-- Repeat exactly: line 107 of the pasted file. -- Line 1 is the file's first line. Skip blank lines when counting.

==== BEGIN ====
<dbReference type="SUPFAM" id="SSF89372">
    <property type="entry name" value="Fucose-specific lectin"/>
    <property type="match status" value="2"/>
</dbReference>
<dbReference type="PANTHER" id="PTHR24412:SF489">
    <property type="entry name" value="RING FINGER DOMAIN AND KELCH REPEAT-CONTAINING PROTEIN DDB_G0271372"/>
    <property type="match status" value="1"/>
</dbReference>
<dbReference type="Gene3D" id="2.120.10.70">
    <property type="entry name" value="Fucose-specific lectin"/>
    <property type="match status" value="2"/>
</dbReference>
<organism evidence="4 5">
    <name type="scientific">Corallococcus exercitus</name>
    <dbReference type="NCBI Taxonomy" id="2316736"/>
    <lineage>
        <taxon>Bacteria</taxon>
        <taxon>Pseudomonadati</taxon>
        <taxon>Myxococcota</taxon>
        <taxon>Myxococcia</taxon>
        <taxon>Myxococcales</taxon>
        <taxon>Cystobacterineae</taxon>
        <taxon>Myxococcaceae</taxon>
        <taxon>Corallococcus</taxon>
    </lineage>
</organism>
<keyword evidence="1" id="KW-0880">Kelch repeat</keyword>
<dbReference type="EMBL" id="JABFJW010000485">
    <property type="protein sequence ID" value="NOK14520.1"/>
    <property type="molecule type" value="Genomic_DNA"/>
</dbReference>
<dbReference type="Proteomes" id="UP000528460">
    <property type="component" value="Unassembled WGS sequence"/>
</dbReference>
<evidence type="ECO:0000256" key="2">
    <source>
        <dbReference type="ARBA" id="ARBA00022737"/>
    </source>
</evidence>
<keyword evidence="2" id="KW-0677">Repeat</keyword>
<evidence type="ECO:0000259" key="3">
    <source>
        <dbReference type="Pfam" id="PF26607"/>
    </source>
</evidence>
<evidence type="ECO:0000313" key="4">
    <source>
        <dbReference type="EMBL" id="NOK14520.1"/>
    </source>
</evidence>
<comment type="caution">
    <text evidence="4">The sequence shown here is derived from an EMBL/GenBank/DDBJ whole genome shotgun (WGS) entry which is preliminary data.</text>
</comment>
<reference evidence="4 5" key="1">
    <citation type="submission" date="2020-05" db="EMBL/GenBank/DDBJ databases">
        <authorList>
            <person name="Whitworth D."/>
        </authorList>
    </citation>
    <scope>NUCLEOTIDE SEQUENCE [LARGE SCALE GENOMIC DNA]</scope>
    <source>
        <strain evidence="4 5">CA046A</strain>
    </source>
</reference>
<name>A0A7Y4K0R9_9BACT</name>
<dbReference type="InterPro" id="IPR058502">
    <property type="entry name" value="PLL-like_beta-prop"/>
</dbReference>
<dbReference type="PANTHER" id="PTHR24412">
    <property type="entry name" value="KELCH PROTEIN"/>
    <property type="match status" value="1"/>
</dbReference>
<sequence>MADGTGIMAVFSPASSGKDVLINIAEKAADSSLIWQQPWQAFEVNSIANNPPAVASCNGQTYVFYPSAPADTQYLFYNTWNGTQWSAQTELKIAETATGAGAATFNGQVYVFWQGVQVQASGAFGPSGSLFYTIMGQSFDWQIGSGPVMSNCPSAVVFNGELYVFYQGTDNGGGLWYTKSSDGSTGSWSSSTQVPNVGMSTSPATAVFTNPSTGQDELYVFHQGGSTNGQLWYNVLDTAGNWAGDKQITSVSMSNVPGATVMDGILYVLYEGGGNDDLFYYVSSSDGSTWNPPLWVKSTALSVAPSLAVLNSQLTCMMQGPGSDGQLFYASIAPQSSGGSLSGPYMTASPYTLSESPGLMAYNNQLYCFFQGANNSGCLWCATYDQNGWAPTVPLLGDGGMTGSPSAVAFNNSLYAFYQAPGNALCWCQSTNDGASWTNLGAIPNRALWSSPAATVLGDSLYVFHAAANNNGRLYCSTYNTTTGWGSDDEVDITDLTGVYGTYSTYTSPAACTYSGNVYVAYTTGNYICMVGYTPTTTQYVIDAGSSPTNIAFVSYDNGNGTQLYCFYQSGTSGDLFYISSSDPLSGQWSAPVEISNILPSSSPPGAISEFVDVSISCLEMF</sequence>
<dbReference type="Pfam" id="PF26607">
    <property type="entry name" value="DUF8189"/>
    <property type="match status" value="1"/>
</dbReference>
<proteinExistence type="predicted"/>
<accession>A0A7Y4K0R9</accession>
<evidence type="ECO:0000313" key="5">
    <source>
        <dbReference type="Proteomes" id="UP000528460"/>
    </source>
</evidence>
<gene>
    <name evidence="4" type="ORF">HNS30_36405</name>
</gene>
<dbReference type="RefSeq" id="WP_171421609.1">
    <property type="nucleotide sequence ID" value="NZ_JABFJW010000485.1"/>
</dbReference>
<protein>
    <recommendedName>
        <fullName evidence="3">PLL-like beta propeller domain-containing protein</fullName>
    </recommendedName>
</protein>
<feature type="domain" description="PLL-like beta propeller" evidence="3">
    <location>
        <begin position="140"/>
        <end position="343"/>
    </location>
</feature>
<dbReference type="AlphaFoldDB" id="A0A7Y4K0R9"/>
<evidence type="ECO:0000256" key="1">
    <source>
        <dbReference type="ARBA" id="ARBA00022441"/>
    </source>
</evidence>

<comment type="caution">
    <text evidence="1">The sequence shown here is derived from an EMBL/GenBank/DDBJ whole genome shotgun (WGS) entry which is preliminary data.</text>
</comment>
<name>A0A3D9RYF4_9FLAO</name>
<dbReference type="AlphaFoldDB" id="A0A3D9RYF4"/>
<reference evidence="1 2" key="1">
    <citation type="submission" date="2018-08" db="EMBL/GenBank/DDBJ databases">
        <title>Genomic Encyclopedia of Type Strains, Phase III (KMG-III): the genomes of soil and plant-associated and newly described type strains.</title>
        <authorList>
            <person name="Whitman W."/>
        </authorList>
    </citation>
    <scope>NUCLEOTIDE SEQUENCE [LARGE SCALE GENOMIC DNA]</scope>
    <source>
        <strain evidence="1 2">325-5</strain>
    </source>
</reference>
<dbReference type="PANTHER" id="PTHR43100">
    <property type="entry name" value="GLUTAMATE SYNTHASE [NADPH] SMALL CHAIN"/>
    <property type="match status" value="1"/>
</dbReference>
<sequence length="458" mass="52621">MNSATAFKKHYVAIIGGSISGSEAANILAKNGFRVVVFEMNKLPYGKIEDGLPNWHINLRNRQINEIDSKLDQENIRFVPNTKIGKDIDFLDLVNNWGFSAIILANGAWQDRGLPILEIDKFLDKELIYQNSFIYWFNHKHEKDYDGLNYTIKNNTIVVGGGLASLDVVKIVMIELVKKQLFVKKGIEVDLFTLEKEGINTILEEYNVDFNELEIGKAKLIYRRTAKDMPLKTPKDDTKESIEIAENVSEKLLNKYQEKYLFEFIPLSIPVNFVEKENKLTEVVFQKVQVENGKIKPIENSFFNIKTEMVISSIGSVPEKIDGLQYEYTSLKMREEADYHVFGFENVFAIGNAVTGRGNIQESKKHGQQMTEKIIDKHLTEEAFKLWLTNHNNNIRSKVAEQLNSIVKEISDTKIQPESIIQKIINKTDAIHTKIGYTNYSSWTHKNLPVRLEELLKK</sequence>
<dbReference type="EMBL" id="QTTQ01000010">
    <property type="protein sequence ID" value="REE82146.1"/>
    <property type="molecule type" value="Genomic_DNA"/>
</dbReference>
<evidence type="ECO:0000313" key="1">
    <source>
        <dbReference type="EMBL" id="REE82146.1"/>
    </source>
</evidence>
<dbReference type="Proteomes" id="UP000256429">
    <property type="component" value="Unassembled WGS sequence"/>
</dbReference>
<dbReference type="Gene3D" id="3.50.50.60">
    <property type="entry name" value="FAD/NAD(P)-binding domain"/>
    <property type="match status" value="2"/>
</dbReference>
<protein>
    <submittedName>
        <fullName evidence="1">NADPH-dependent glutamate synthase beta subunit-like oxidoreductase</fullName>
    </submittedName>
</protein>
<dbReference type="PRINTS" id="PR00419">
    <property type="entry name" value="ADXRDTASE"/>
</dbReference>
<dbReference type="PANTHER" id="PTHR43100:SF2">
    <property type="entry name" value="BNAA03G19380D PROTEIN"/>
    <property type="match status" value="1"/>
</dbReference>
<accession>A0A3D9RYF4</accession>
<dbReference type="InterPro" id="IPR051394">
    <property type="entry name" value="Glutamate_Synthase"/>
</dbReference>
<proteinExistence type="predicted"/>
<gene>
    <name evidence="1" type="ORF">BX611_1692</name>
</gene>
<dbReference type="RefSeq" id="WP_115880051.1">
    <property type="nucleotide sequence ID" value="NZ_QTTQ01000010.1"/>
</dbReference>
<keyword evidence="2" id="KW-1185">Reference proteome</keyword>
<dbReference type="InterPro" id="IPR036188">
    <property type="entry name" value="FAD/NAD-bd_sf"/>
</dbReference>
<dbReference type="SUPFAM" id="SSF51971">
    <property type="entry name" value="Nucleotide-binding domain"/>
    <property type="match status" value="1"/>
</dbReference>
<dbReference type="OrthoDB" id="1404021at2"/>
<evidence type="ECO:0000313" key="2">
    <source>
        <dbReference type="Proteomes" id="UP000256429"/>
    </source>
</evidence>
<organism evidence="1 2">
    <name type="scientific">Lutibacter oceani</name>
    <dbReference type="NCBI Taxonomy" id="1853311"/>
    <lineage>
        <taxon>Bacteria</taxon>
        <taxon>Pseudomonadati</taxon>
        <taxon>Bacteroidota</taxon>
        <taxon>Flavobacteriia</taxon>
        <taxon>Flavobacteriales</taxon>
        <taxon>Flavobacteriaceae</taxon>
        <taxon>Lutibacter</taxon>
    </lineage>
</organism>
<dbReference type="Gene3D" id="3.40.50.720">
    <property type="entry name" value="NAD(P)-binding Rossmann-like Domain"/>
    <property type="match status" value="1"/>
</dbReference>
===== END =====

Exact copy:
</evidence>